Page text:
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Armstrong v. Scribner

UNITED STATES DISTRICT COURT SOUTHERN DISTRICT OF CALIFORNIA


August 4, 2008

JERRY L. ARMSTRONG, PLAINTIFF,
v.
L. E. SCRIBNER, ET AL., DEFENDANTS.

The opinion of the court was delivered by: M. James Lorenz United States District Court Judge

ORDER DENYING MOTION FOR RELIEF [doc. #56]

On July 10, 2008, the Court adopted in part the Report and Recommendation of the magistrate judge.*fn1 [doc. # 53.] Judgment was entered on that same date. The Judgment noted that defendants' motion to dismiss the first amended complaint and to strike plaintiff's request for punitive damages were granted with prejudice. [doc. #54.]

Plaintiff filed a "Rule 60(a) motion for relief from clerical mistake or error" on July 25, 2008. Federal Rule of Civil Procedure 60(a) provides that: "[t]he court may correct a clerical mistake or a mistake arising from oversight or omission whenever one is found in a judgment, order, or other part of the record." Rather than the correction of a clerical mistake, plaintiff seeks clarification of "whether Plaintiff's cause of action against defendant Ryan is denied with prejudice, for failure to exhaust; or [] whether Plaintiff's claim is dismissed 'without prejudice' for failure to exhaust." (Plaintiff's motion at 4.) As previously noted, the Court dismissed plaintiff's amended complaint with prejudice.

To clarify for plaintiff, his first claim against Warden Ryan was dismissed with prejudice for failure to exhaust administrative remedies. Before the Supreme Court decision in Woodford v. Ngo, 126 S.Ct. 2378 (2006), Ninth Circuit law directed the district court to dismiss a complaint without prejudice to allow the prisoner a chance to exhaust his administrative remedies. Wyatt v. Terhune, 315 F.3d 1108, 1120 (9th Cir. 2003) ("If the district court concludes that the prisoner has not exhausted non-judicial remedies, the proper remedy is dismissal of the claim without prejudice."). But Woodford forecloses any untimely exhaustion. The exhaustion requirement may not be satisfied "by filing an untimely or otherwise procedurally defective administrative grievance or appeal." Woodford, 126 S.Ct. at 2382. Proper exhaustion demands compliance with an agency's deadlines and other critical procedural rules. Id. at 2386. Other district courts within the Ninth Circuit have suggested that it is inappropriate for the district court to dismiss the Complaint with leave to amend if it is too late to exhaust. See Janoe v. Garcia, 2007 WL 1110914, at *8-9 (S.D. Cal. March 29, 2007) (dismissing Complaint with prejudice where a prisoner did not pursue the three-step formal review process, and had no time to exhaust); see also Regan v. Frank, 2007 WL 106537, at *4-5 (D. Haw. Jan.9, 2007) (dismissing plaintiff's claims with prejudice for failure to timely exhaust administrative remedies as required under 42 U.S.C. § 1997e(a) prior to filing suit). California administrative appeals process requires that prisoner administrative appeals be submitted within fifteen days of receiving an adverse determination. Armstrong admittedly did not exhaust his administrative remedies, and under Woodford , it is impossible for plaintiff to cure this defect. Therefore, the Court's dismissal based upon failure to exhaust was with prejudice as set forth in the Court's Order adopting the Report and Recommendation and the Judgment.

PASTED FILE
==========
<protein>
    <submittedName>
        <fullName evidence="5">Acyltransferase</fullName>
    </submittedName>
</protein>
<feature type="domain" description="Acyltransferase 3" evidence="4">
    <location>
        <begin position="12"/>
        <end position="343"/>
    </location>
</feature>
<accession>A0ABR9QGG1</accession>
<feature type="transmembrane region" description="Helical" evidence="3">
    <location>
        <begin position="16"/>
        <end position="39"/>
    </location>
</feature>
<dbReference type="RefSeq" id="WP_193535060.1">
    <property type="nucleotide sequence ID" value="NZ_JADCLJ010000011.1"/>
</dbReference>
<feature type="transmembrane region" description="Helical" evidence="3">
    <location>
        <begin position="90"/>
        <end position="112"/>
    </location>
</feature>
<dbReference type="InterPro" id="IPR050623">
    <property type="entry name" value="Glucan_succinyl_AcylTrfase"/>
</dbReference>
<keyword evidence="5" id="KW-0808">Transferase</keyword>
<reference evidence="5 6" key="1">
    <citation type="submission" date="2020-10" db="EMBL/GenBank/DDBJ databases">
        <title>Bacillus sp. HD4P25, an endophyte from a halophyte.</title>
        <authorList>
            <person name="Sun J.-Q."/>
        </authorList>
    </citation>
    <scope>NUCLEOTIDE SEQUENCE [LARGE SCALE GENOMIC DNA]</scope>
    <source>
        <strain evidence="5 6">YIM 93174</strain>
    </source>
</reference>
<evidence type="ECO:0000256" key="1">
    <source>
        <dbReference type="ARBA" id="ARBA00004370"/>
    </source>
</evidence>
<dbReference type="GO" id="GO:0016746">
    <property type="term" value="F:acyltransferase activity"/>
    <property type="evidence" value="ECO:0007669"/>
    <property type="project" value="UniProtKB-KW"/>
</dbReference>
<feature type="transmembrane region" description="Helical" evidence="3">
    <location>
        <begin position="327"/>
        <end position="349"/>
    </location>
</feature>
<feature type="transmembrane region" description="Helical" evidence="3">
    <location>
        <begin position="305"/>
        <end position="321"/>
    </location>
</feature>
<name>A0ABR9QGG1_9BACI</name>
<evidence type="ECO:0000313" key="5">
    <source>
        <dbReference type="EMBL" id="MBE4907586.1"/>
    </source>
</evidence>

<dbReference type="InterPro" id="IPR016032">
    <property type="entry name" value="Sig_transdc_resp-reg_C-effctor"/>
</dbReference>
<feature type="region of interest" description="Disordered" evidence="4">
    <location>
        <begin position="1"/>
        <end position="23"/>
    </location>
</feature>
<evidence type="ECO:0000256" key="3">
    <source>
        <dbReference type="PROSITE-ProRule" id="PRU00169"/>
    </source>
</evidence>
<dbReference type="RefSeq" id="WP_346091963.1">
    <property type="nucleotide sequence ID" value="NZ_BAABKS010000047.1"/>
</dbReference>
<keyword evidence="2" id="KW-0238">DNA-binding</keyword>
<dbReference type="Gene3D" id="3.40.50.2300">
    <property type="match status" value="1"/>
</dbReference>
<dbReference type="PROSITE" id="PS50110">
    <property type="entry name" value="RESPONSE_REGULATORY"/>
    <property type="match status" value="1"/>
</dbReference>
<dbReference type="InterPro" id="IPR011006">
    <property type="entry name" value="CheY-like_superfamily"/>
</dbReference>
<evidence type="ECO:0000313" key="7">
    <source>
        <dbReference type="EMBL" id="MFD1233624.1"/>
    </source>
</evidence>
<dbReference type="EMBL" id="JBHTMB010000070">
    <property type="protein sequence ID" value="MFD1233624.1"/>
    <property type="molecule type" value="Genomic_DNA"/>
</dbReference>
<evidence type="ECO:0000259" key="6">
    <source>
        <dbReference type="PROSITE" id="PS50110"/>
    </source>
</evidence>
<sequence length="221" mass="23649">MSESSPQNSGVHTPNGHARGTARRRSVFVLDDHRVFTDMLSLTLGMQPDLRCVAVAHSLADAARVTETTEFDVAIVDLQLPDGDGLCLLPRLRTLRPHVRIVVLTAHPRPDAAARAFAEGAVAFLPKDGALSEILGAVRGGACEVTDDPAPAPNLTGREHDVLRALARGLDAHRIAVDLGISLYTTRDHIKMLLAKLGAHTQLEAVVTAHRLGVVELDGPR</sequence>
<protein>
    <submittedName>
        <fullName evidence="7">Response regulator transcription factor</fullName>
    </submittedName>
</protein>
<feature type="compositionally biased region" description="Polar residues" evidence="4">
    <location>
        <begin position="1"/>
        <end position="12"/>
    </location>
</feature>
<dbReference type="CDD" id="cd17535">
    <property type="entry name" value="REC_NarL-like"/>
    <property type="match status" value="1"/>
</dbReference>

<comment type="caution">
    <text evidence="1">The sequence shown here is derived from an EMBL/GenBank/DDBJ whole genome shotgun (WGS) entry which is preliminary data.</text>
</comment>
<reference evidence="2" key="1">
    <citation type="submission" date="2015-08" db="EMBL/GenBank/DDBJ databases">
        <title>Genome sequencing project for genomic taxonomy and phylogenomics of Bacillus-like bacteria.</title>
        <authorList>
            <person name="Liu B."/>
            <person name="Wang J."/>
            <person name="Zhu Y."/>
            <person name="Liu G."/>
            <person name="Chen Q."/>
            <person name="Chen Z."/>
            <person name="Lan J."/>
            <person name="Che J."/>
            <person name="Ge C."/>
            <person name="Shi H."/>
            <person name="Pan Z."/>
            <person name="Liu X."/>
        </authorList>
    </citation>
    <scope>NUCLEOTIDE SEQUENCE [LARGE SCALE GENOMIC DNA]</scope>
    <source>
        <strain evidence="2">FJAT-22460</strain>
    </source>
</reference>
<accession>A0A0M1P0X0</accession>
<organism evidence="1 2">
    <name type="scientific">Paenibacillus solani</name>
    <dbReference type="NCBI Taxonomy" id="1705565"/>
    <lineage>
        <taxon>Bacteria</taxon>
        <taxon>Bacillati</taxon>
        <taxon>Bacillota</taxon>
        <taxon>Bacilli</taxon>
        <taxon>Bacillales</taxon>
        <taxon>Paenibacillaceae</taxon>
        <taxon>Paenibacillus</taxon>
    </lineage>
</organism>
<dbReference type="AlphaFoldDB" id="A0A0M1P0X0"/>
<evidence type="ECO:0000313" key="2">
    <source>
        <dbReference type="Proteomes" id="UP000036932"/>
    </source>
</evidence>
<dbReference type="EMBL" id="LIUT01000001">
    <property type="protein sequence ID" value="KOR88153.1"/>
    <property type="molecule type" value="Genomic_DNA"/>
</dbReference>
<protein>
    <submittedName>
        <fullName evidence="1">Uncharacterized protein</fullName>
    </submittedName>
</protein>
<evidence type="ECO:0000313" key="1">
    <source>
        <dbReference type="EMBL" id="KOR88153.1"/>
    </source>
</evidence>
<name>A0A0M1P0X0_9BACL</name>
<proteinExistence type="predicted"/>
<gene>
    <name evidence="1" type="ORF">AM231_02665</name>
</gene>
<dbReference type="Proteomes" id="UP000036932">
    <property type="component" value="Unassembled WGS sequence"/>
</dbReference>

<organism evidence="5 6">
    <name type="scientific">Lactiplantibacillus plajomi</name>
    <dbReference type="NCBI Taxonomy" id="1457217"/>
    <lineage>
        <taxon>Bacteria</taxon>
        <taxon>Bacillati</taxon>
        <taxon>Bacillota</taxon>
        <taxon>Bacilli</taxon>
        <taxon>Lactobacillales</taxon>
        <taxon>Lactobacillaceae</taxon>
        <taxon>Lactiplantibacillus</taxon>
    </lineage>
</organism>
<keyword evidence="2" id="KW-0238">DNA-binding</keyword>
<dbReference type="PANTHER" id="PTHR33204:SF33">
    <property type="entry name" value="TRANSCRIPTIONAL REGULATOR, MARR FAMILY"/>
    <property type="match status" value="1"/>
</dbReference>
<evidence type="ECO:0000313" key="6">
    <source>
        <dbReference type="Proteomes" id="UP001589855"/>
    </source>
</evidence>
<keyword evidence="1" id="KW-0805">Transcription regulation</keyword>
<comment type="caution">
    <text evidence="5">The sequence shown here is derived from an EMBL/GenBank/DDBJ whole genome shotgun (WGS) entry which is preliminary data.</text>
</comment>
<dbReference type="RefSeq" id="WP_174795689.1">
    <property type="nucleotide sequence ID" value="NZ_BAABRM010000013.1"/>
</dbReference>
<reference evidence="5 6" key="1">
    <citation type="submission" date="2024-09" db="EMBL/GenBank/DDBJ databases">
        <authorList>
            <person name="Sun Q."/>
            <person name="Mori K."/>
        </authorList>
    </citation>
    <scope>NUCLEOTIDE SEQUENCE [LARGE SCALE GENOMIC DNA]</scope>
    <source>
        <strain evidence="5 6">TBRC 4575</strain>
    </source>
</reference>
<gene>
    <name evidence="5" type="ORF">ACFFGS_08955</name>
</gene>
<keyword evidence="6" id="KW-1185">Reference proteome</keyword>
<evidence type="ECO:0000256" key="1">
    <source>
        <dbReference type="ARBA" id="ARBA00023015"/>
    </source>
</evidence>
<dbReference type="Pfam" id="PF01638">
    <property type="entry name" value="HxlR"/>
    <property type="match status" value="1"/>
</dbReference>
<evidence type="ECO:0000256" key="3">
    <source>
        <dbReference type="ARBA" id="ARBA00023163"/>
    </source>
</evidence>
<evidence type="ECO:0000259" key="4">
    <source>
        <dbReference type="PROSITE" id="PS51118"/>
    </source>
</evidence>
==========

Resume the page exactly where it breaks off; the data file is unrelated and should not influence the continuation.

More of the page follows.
Accordingly, plaintiff's Rule 60(a) motion is DENIED.

IT IS SO ORDERED.


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